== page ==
By Walter Molano, Guest Columnist
One of the recurrent themes of J.M.W. Turner's masterpieces is the fury of the distant storm.
Through the use of perspective and colour, humans are reduced in size and scope by the blinding force of nature. One is left with a feeling of helplessness as the distant chaos marches ever closer.
The same can be said in the few hours after President Hugo Chávez's death. Although the Venezuelan leader battled cancer for almost two years, his demise was still a shock.
There were no immediate signs of commotion in Caracas, as the words of condolences cascaded from around the globe. Most Latin American newspapers exalted Chávez's record in pulling millions of Venezuelans out of abject poverty by improving the provision of health, education and housing.
For the next week, the nation will be in a state of mourning as countrymen and diplomats file past his coffin to pay their last respects.
Millions took to the streets last night to display their solidarity, carrying pictures of their beloved leader and banners eulogising his accomplishments. With such outpouring of support, it is hard to image that the country is anything but unified behind the deceased head of state.
However, like Turner's works of art, a close look at the horizon shows a black line of distant clouds.
Prior to the election of Hugo Chávez, Venezuela was in a state of decline. The economy's deep dependence on a highly volatile commodity was destabilising. In an attempt to socialise the immense benefits produced by the oil industry, the government decided to nationalise the sector in 1971 - thus creating PDVSA.
However, the nationalisation did not change things. On the contrary, they made them worse.
The vast riches generated by the company helped produce great fortunes for the small group of Venezuelans who were sufficiently well-connected to provide it with goods and services. PDVSA workers, engineers and managers became some of the best-paid people in the country, leading to a polarisation of Venezuelan society.
By the late 1990s, Venezuela had the worst income distribution in the region - with more than two-thirds of the population living at or below the poverty line.
It was within this turbulence that Hugo Chávez arrived on the scene, breaking the hegemony of PDVSA and the institutions that were used to keep a powerful oligarchy in place.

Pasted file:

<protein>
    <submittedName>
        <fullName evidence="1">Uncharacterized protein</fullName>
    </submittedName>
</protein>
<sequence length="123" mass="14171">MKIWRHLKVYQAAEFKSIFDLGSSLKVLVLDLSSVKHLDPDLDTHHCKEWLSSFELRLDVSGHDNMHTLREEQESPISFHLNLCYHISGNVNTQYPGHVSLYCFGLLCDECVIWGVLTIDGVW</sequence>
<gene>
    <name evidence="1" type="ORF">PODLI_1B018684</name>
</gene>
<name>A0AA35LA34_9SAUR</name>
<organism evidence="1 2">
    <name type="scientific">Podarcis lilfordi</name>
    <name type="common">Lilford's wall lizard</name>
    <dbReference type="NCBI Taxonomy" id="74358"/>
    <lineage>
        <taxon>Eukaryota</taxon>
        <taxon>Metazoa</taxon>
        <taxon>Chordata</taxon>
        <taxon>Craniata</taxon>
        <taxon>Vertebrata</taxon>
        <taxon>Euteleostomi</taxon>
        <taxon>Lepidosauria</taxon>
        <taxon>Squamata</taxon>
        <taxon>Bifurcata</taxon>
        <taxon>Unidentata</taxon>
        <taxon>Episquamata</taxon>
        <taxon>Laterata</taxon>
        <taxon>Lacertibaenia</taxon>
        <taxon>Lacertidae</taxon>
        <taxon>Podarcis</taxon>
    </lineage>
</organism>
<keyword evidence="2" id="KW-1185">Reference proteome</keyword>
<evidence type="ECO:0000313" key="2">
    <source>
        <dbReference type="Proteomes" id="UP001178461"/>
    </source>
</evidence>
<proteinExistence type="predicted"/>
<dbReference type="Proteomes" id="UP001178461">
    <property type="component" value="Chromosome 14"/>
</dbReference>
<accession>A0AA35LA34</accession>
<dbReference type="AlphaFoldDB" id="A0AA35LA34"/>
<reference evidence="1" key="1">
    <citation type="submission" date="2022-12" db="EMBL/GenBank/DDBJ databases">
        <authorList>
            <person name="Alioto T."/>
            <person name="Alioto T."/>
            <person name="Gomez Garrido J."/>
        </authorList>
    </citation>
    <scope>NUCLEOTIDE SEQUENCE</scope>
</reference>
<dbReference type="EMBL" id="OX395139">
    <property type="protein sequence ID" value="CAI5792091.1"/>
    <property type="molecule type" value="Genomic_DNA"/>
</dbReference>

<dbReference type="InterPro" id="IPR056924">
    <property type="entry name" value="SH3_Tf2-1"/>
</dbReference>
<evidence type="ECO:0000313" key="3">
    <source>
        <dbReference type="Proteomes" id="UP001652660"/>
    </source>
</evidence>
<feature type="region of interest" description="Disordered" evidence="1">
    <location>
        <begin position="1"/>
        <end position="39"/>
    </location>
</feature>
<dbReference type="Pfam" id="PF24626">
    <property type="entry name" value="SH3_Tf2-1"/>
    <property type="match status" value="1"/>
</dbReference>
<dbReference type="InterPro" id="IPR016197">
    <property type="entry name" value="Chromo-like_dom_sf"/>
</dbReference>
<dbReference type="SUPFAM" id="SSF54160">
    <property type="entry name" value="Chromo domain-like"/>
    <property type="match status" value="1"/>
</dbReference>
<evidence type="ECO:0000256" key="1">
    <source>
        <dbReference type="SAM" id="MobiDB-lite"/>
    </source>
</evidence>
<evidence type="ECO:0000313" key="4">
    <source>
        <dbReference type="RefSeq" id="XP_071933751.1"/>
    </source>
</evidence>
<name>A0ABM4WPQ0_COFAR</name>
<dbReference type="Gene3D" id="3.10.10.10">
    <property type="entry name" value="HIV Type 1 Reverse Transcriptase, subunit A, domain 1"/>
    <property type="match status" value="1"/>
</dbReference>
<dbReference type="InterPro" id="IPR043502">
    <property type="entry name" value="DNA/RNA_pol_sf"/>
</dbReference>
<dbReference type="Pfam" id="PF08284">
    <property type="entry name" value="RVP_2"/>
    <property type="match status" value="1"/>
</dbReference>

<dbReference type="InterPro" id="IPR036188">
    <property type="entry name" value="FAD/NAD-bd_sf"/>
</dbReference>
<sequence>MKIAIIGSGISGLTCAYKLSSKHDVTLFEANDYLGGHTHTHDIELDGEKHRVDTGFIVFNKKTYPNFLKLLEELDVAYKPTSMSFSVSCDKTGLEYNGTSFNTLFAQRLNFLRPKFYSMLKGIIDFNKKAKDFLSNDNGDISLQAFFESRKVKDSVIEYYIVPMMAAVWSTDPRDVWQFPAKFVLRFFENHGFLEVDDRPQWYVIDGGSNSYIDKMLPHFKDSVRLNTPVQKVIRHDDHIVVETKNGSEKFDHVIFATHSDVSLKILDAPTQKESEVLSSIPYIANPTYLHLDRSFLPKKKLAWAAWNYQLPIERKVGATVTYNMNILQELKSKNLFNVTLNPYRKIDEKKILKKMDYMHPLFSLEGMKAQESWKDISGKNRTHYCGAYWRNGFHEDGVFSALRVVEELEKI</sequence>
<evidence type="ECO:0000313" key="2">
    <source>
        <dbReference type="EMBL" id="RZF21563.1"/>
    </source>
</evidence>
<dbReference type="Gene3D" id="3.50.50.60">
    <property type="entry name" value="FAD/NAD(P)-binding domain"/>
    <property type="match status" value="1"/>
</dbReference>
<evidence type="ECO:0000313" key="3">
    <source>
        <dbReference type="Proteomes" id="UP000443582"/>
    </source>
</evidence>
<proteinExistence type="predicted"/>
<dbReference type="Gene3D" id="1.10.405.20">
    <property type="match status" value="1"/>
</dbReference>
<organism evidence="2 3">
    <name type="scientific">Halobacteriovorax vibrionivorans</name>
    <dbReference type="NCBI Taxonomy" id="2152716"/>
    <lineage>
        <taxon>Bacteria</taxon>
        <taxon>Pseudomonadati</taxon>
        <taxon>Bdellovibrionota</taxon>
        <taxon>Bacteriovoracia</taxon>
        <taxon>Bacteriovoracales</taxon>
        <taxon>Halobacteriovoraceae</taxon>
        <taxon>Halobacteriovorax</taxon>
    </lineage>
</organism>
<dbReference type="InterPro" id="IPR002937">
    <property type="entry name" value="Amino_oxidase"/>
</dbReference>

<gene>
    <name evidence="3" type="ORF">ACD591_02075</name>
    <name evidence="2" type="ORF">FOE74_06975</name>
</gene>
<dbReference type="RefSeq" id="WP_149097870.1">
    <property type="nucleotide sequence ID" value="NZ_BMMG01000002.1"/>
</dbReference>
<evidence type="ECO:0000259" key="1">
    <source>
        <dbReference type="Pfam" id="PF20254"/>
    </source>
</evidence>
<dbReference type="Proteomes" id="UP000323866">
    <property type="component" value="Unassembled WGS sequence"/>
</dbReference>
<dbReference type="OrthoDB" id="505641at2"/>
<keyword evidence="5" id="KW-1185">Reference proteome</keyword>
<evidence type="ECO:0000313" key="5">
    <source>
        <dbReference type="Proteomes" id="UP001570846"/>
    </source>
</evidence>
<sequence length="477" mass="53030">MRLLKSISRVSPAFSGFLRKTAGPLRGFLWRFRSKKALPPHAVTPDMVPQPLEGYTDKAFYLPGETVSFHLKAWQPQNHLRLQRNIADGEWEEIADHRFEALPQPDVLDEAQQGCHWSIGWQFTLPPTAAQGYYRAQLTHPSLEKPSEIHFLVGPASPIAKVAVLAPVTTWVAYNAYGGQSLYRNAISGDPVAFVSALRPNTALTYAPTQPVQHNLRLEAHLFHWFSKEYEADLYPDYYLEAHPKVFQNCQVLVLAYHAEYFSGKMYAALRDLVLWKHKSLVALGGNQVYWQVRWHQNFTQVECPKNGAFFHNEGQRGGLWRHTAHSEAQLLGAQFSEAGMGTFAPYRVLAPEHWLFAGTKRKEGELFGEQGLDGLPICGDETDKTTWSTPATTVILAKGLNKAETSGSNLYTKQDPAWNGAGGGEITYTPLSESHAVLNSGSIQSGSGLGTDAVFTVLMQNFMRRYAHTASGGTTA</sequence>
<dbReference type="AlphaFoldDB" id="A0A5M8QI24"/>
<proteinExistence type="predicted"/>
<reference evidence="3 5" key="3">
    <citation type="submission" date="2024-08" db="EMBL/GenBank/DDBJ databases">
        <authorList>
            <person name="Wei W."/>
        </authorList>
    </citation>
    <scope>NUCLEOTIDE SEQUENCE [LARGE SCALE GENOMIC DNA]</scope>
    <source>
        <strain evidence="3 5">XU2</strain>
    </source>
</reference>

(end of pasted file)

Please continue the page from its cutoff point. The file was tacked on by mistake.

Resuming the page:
By increasing the state's resources, Chávez was able to expand social programmes, thus leading to sharp improvements in literacy rates, income distribution and infant mortality. Yet, to do so, he centralised most of the country's institutions within his own grasp.
rewriting the constitution
In addition to dismantling PDVSA, he broke the power of the legislature and judiciary. He rewrote the constitution and nationalised large parts of the economy. He surrounded himself with non-charismatic loyalists who allowed him to bask in the glory of the country's adulation. That is why his sudden demise will herald a new era of instability.
None of his senior lieutenants have the charisma and personality needed to fill the void. They will not be able to lead and discipline the various factions that chafed under the Bolivarian leash for the past 14 years.
That is why anyone who thinks that Venezuela will now embark on an era of economic reforms and liberalisation are deluding themselves. If anything, the country's new leadership will become even more radical by fully embracing the tenets of Bolivarian socialism and ensuring that the electorate remains loyal by increasing redistributive measures.
They will move closer into the orbit of traditional friends, such as Cuba, China and Iran, eschewing anything and anyone who may threaten their grip on power.
Evidence of such behaviour was on display Tuesday as the Venezuelan government suddenly expelled two US military attachés.
The armed forces were called out to the streets and Vice-President Maduro exalted the population to demonstrate their support for the deceased leader. Even the members of the opposition and clergy urged peace and calm, suggesting that they were cognisant of the chaos that lay ahead.
However, the most visible fissures were seen within the Bolivarian movement. The Venezuelan constitution clearly states that the presidency should pass to the Speaker of the National Assembly if the president dies, but the mantle was passed to the vice-president.
This was supposed to be a temporary measure until Chávez was sworn in. Unfortunately, he died before his inauguration, and now Cabello should be in command.
To make matters worse, the country will soon embark on a period of political campaigning, muck-racking and electioneering. Therefore, the transition of power will be anything but pleasant.
Yet, there is nothing we can do. Like the passive viewers of a Turner painting at the National Gallery, we are helpless to do anything that will arrest the calamity that lies on the horizon.
Dr Walter T. Molano is a managing partner and the head of research at BCP Securities LLC. email@example.com